Matador Review is an online literature and art quarterly based in Los Angeles and Chicago. “We publish poetry, fiction, nonfiction, and visual art. Founded in January 2016, our purpose is to promote ‘alternative work’ from both art and literature, and to encourage respect for online publications. In each issue, we offer a selection of work from both emerging and established artists, as well as exclusive interviews and book reviews from creators who are, above all else, provocative. Past contributors include Damian Van Denburgh, Rachelle Cruz, Heidi Seaborn, Jeremy Radin, Marguerite L. Harrold, and others.”
It was time for an updated interview, so I asked Social Media & Development Coordinator Mandy Grathwohl a few questions and she kindly replied. See my interview with Grathwohl and submission guidelines below.
HOPKINSON: Matador Review is celebrating their third year, what has been the most rewarding?
GRATHWOHL: Definitely the variety of people that we have been able to publish and interview. We have access to some of the most tender, delicate parts of a person’s life when they choose to publish with us or speak to us for an interview, and in this way we’re able to connect on a deep level with people we’ll likely never meet in person. The internet can be incredibly divisive, but also incredibly unifying, and that is, I think, what has been most rewarding about being around for these three years. We collectively have friends across the globe now, talented and empathetic people, who we never would have had without Matador.
HOPKINSON: What have you learned along the way about your contributors and your readers?
GRATHWOHL: If there were one word to describe them, it would be “devoted.” We have contributors submit multiple times, because they know their work fits with us, and over time we’ve had so many go from readers to contributors. It may take a while for their work to fit with the issue we’re putting together, but it’s always so heartwarming to have someone whose name we recognize actually be in our pages, finally. And these contributors, as well as the readers, they talk about us on social media and share our stories and poems and interviews and artwork, and it creates this great sense of community that really shows us the true connecting nature of the internet.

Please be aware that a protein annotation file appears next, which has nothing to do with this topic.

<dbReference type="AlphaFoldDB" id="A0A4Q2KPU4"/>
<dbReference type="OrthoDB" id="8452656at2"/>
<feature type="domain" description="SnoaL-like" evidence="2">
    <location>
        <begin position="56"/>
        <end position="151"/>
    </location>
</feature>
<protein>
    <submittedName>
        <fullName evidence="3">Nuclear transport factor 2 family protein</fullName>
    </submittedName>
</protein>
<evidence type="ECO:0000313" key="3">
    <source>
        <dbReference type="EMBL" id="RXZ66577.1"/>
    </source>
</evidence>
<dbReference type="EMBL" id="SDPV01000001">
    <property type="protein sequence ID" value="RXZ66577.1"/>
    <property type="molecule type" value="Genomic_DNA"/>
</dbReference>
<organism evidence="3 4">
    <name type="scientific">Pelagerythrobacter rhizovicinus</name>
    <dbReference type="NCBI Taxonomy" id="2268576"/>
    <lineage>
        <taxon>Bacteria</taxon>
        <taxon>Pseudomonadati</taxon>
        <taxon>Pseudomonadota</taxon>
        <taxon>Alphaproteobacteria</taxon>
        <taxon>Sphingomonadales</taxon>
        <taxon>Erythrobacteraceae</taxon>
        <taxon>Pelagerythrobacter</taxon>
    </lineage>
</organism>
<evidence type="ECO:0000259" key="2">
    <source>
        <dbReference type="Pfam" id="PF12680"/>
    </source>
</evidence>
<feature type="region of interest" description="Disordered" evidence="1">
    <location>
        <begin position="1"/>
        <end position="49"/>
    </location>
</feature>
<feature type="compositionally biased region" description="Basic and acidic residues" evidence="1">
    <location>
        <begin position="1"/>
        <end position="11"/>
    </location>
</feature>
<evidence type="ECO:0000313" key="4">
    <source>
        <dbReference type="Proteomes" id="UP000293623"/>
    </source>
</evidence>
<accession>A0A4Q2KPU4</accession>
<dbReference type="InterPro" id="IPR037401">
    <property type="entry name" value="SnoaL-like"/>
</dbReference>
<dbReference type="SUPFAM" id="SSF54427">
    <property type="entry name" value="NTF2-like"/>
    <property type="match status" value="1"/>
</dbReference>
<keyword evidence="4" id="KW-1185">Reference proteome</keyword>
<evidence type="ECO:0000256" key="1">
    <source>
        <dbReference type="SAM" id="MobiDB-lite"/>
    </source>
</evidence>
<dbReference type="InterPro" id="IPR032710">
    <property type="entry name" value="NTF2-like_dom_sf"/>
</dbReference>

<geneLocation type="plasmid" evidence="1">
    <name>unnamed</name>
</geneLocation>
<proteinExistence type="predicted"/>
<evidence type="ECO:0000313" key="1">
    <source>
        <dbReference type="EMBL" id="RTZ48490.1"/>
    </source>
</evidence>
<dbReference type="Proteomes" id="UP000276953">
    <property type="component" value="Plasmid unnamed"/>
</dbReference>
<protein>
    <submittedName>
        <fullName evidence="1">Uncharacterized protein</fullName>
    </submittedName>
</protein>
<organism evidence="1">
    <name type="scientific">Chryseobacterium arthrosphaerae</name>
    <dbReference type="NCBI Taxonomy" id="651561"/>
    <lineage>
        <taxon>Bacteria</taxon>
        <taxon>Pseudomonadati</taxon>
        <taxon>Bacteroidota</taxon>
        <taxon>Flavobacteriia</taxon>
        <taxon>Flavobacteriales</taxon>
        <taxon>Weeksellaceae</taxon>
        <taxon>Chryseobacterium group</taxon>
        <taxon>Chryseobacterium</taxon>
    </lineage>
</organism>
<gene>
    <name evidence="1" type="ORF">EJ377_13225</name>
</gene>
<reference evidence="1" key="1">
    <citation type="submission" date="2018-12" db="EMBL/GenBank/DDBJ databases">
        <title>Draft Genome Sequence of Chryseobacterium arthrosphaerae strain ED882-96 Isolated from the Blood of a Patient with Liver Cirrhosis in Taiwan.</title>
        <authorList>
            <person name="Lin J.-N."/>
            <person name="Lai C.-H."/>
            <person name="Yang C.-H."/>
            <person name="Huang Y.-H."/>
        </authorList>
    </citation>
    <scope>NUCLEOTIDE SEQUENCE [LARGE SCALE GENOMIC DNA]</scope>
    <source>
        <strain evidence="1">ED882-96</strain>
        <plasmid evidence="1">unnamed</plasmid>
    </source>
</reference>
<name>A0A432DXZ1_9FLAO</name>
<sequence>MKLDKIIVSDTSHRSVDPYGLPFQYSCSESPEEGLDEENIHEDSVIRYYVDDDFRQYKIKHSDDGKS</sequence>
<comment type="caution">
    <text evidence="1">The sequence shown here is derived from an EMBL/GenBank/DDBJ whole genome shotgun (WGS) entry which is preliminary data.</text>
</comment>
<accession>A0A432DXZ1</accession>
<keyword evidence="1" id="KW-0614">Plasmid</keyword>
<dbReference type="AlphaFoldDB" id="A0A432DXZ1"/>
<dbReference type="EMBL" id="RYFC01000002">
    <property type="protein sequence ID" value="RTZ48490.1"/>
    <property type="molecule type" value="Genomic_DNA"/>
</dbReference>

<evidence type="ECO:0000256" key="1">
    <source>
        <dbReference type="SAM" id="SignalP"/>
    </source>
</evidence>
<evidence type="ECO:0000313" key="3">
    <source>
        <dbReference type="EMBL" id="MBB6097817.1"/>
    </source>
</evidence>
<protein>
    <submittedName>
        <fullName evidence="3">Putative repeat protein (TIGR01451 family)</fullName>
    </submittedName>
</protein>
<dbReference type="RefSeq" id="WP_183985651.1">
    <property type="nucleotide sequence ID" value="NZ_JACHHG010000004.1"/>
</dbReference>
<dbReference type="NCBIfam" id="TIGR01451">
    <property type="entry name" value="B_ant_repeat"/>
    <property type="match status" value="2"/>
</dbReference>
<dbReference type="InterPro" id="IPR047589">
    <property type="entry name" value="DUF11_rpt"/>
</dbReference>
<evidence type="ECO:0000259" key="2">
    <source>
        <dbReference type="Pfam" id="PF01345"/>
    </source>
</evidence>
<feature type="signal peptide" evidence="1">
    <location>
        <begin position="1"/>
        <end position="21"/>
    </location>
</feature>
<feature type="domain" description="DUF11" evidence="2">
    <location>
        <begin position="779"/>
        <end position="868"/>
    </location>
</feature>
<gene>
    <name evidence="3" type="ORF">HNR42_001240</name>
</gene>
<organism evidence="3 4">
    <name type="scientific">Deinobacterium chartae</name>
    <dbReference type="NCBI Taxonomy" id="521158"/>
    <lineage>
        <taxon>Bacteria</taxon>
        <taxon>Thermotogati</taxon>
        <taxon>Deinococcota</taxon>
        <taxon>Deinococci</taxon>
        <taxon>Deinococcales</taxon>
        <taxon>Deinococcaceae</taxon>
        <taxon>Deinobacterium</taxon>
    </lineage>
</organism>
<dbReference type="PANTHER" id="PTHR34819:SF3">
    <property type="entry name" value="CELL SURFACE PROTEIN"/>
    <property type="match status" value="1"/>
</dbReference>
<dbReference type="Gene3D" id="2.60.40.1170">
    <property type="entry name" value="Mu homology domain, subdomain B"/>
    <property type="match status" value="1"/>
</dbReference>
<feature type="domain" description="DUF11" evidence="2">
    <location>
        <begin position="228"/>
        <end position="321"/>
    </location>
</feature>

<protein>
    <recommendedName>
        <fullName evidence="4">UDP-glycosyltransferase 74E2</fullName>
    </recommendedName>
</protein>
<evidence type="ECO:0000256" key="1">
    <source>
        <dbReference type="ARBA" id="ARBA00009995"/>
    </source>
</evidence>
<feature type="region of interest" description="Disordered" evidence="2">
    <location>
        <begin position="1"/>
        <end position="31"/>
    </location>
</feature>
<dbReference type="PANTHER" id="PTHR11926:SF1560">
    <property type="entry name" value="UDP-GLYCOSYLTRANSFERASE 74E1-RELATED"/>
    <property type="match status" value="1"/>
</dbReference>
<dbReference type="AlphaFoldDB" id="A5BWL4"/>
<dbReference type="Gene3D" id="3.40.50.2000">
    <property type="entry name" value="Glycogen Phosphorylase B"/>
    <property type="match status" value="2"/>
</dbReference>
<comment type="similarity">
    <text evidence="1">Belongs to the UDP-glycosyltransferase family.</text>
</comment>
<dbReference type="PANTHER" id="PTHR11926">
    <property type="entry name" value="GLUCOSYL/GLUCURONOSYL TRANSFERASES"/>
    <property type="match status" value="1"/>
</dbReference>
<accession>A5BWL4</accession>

HOPKINSON: Has the Matador Review aesthetic changed over the last few years?
GRATHWOHL: From a development perspective, I think we’ve just been cementing it. We’ve done slight updates to the site, and larger updates to how we use social media to promote ourselves—we tried to be pretty image-friendly for a while, but realized that simplicity was where we gained the most traction.
HOPKINSON: What do you want potential contributors to consider before submitting?
GRATHWOHL: Take the time to read the type of work we’ve published in the past. Many times we get submissions that just don’t seem to fit with our aesthetic, and we know that denials hurt—so take a look and see what of your work might best fit with us, first.
HOPKINSON: What do you want your readers to know about how you select contributors?
GRATHWOHL: On the technical side, a well put-together document is much easier for us to read. Double-spacing when it comes to prose, a good font for poetry, etc. On the more emotional side, we’re really just looking for, well, what most other magazines are looking for: something that pulls at us emotionally and succeeds in accomplishing a story, whether that’s in a poem, essay, story, and so on. We’ve always said we want the weird, provocative, off-kilter stuff, but that in itself can span so many genres. We really just select contributors based off of how well they accomplish that storytelling, and how well we remember the story long after we’ve quit reading.
HOPKINSON: What’s the most exciting part of publishing a new issue?
GRATHWOHL: It feels like the holiday season, honestly. Except every few months. There’s all of this hustle and bustle, it’s chaotic, at times stressful, because you’re trying to make everybody happy and you have a time limit: the deadline to publish. We’re a small team, so there are three of us (with occasional help from others) putting together this massive endeavor in the span of a few days. There are times we’ve pulled all-nighters, or our schedules haven’t correlated (especially since we’re across the country from each other now) and we’ve had to work solo for a bit, but in the end, that’s sort of part of the excitement. This is something we’ve never been paid for, so this is all just us on our own time putting together something that we’re passionate about because we’re passionate about stories and visuals that typically aren’t presented in other literary magazines. What’s exciting is that, after all of the chaos, there is this feeling of relief and gratification that we did it again, and we did our best, and hopefully people enjoy what we’re doing.
HOPKINSON: Where can poets send their submissions?
GRATHWOHL: Poets can send submissions to our email, firstname.lastname@example.org. We request that the subject line of the email reads as “Submission: Name, Title” (for example, “Submission: Jane Smith 5 poems”).
HOPKINSON: If someone has a question, how can they contact you?
DEADLINE: August 31, 2019
SUBMISSION FEE: None
FORMS: poetry, fiction, flash fiction, creative non-fiction, and visual art